Pets May Help Kids With Autism
Study Shows Bonding With New Pet May Improve Socialization
Large Pet Studies Needed continued...
She says the new study offers some of the first scientific evidence to back up the anecdotal stories suggesting that pets help some autistic children learn to interact with the world, but she cautions that the benefits were limited.
Patty Dobbs Gross, Danny's mother, says parents should not get a pet for an autistic child unless the child shows some interest.
"Families with children on the autism spectrum try a lot of different things, but this is not something you do just to check it off your list," she says.
Dog Was Loyal Companion for Son
Dobbs Gross now breeds dogs especially for families with children on the autism spectrum.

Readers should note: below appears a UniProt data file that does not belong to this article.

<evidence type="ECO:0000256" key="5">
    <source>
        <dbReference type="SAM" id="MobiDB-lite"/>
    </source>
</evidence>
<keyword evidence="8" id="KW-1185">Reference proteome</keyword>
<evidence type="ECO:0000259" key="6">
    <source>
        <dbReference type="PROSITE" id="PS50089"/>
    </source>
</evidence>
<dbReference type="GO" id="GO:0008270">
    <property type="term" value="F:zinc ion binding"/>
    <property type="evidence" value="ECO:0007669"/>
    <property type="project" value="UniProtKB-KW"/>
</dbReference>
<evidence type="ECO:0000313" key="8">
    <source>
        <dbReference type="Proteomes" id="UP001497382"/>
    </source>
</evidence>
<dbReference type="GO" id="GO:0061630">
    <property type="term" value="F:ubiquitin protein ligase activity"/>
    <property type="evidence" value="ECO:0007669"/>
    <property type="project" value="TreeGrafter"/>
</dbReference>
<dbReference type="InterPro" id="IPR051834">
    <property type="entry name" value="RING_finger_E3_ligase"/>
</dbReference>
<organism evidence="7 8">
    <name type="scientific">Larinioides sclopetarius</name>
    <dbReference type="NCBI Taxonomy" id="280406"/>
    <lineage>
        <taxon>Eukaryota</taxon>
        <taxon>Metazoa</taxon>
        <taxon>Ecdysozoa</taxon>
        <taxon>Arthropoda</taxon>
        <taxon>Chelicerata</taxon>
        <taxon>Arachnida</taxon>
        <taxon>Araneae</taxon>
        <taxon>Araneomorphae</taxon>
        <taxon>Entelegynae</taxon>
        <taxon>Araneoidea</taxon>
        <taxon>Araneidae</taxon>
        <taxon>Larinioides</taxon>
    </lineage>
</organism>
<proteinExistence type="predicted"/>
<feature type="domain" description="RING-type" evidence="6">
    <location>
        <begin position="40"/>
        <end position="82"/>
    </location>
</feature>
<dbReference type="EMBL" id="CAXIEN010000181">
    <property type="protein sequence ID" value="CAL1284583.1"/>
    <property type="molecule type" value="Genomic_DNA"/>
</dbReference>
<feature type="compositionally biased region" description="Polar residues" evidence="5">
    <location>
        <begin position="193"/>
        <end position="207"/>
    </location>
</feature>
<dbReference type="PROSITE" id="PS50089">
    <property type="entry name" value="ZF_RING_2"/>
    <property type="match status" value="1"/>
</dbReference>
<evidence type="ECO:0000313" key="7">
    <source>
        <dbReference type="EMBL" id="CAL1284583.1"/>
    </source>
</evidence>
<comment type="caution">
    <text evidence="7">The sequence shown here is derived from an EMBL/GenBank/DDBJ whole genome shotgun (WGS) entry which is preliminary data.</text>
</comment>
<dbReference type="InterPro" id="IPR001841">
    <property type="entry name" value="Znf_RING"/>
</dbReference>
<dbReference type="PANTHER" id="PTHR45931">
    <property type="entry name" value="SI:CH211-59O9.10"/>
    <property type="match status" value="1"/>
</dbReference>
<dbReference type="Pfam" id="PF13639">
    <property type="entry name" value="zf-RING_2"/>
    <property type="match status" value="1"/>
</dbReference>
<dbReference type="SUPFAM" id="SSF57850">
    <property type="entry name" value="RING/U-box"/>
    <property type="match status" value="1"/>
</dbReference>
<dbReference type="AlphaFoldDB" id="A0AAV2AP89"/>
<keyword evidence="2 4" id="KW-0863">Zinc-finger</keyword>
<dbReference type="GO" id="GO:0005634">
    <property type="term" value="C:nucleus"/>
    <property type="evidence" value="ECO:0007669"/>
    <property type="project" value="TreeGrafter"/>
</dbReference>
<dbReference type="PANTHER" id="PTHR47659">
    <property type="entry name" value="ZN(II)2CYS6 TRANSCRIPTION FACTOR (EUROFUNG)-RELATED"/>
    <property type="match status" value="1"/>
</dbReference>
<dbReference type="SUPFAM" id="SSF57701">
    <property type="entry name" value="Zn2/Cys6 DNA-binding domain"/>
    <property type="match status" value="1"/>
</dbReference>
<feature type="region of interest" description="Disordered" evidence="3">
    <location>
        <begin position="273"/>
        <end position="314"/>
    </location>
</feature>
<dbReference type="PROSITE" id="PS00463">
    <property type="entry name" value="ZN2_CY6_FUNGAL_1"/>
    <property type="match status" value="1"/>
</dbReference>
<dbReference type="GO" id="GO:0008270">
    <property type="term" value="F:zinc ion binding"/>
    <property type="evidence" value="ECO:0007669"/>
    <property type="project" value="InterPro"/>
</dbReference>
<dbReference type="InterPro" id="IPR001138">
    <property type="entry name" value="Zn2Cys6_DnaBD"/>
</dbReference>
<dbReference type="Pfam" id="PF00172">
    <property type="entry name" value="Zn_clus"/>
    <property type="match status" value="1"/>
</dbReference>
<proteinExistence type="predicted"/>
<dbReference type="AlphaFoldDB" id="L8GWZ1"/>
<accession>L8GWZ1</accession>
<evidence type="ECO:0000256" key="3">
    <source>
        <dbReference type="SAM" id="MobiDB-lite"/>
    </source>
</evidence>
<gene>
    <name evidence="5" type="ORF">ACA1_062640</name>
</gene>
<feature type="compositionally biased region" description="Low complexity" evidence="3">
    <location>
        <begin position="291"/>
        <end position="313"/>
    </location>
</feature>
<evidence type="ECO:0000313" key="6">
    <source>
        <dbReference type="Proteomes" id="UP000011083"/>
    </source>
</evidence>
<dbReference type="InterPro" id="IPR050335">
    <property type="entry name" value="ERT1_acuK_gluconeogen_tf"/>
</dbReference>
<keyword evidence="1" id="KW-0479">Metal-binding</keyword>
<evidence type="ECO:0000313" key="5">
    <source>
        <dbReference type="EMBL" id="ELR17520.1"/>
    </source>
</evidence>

As director of the North Star Foundation, she has placed more than 100 dogs -- mostly golden retrievers and labs -- with such families.
She says autism service dogs are different from other service dogs in that the public is often encouraged to interact with them.
Her dogs often wear special vests with the message: "Please ask to pet me."
"One of the dog's functions is to get typically developing people to overcome their fear of the different, and interact with an autistic child," she says. "This interaction helps everyone."
Another function is to be a non-judgmental companion for the autistic child.
"Danny was mainstreamed from the time he entered school," Dobbs Gross says. "When he would come home during some of those difficult years around middle school, his dog would always be waiting for him."